Neuroradiology spine, Paediatric, Trauma, MR, CT, Localisation
P. Fiester, E. Soule, P. Natter, D. Rao; Jacksonville, FL/US
Aims and objectives
The tectorial membrane (TM) serves as one of the major stabilizing ligaments of the craniocervical junction (CCJ) (1).
The TM is a 1 mm thick,
superiorly directed extension of the posterior longitudinal ligament (PLL) located ventral to the spinal cord.
Fig. 1: Axial illustration of tectorial membrane and adjacent anatomical structures
Posterior to the dens and other CCJ ligaments,
the TM fans out laterally and the cranial end attaches to the posterior clivus before incorporating with the intracranial dura mater.
Fig. 3: Coronal illustration of tectorial membrane and adjacent anatomical structures
Cadaveric studies have found the TM is firmly adherent to the skull base and C2 body,
forming a ‘sling’ posterior to the dens (2).
the TM consists of parallel collagen fibers with spindle‐shaped fibrocytes. Its cranial attachment contains an increased percentage of elastic fibers.
Fig. 2: Sagittal illustration of tectorial membrane and adjacent anatomical structures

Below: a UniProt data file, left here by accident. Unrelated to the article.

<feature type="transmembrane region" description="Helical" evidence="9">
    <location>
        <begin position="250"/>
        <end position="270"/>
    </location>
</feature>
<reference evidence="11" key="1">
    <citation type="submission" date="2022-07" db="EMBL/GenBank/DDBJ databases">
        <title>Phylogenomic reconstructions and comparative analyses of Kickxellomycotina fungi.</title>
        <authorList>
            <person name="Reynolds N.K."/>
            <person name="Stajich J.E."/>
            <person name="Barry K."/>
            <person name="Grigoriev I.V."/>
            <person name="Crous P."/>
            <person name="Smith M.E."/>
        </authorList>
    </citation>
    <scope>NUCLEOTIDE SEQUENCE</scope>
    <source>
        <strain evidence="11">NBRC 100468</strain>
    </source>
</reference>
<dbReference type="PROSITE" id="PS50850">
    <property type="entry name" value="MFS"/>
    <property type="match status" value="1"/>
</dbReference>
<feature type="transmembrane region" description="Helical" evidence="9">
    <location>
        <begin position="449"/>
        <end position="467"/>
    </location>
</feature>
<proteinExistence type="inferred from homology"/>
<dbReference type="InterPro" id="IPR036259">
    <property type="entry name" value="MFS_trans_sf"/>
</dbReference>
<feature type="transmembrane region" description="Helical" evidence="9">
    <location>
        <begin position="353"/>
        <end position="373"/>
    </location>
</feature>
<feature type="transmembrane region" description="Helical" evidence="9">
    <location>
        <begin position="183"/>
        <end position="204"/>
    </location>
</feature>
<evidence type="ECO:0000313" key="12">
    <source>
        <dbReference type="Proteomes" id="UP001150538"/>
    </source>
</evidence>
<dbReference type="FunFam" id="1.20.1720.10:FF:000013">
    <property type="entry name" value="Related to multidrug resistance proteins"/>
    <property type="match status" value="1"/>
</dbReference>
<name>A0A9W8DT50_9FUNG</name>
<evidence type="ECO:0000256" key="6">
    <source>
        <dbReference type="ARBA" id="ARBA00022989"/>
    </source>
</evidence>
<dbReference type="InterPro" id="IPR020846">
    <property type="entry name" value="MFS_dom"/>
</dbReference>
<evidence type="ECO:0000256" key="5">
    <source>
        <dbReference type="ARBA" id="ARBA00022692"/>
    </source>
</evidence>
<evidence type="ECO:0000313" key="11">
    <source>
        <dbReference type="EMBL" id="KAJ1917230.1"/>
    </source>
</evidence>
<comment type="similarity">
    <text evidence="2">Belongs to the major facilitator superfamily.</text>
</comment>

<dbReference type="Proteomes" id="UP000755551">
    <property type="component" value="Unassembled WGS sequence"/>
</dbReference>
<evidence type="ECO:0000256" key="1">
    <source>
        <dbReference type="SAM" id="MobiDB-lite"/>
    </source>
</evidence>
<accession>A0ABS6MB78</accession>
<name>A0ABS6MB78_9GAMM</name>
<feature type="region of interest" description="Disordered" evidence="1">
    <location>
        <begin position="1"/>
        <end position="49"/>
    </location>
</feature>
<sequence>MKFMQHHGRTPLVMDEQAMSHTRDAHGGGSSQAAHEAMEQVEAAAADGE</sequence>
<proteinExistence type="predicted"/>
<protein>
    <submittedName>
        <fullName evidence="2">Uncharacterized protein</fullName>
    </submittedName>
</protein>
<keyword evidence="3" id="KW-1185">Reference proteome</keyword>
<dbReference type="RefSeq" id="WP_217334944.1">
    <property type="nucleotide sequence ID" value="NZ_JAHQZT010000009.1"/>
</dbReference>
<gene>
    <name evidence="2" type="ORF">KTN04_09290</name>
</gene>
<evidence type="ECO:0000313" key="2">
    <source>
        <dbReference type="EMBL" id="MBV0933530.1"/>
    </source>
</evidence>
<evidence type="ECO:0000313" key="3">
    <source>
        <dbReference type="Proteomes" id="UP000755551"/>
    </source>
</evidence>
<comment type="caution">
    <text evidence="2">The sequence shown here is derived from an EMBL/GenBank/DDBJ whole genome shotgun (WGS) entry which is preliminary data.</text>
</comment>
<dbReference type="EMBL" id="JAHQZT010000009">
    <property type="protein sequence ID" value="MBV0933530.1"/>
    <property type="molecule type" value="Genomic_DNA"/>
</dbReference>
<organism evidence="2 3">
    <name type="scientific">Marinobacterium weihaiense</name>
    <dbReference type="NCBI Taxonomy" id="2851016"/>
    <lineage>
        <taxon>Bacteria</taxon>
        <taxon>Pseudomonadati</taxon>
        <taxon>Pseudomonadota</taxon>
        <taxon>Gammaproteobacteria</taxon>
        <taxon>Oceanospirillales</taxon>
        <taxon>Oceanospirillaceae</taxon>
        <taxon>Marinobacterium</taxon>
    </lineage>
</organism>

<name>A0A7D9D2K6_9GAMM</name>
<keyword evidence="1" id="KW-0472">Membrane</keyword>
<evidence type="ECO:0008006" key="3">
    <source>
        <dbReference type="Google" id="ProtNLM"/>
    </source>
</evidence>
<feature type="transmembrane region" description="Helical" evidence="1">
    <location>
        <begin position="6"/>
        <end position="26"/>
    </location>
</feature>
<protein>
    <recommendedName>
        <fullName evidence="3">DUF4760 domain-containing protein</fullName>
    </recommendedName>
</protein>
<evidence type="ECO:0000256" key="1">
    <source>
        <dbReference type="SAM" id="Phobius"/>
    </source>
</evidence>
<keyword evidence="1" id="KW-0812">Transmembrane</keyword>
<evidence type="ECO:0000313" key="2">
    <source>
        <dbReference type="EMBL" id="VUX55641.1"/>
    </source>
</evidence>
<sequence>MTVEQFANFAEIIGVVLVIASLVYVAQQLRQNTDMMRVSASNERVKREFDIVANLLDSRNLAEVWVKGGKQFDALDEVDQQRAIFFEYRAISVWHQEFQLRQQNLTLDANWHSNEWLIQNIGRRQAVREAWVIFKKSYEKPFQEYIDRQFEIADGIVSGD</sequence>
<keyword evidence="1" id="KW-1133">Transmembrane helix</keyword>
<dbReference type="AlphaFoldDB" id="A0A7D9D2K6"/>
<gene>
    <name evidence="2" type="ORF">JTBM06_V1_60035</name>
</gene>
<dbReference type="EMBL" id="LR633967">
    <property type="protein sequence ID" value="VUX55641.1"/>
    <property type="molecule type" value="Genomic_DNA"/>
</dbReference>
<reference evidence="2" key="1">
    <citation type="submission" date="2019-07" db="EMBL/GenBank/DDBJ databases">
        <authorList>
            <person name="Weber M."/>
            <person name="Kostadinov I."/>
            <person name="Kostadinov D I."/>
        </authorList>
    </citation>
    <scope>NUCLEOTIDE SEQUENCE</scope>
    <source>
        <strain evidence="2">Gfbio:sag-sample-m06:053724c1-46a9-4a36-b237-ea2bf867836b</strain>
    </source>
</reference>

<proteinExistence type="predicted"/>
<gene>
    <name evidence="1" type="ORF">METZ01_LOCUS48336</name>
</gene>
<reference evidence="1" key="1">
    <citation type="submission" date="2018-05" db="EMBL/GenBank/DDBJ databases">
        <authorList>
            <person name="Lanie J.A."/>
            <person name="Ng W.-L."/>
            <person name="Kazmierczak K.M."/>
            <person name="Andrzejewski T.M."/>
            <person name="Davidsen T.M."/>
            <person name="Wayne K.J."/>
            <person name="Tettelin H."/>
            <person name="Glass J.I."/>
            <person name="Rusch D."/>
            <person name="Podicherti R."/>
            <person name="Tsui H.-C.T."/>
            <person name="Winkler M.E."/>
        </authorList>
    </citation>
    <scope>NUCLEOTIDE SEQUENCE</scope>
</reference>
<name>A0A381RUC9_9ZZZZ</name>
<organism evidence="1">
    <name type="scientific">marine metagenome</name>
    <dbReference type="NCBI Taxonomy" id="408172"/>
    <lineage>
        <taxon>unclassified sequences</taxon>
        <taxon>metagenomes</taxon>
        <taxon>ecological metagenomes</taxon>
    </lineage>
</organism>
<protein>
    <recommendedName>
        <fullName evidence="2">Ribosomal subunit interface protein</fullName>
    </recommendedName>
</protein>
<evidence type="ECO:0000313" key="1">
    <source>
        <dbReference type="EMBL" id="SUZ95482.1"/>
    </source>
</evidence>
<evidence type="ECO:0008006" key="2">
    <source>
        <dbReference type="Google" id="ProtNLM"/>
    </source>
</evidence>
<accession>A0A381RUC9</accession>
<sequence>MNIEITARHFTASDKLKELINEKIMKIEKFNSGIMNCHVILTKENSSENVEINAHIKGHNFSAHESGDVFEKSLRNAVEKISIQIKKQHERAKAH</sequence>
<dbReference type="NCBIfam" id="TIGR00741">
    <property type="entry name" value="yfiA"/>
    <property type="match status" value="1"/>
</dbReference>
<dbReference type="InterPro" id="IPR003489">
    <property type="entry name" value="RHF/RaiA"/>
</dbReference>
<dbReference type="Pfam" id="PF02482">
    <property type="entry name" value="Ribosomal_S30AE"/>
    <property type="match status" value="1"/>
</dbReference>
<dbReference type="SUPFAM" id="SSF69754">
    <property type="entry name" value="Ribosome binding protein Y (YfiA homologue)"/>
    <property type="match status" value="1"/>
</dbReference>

Injury to the TM may be caused by massive force on the body directed posteriorly (such as that imparted by a seatbelt in a high speed MVA) causing subsequent hyperflexion with anterior translation of the cranium at the CCJ.
A massive force on the body directed anteriorly (such as that seen in an MVA in which the passenger was rear-ended or in a rear facing car seat) may conversely cause a hyperextension whiplash-type injury to the TM.
The pattern of TM injury appears to differ significantly between the paediatric and adult populations.
Retroclival epidural hemorrhage is commonly seen in paediatric trauma patients when the TM is stripped away from the clivus.
Adult trauma patients,
however, typically suffer full thickness tears of the TM.
The aim of this study is to investigate the various tectorial membrane (TM) injuries that occur in the adult and paediatric populations with regard to their treatment,
and imaging characteristics.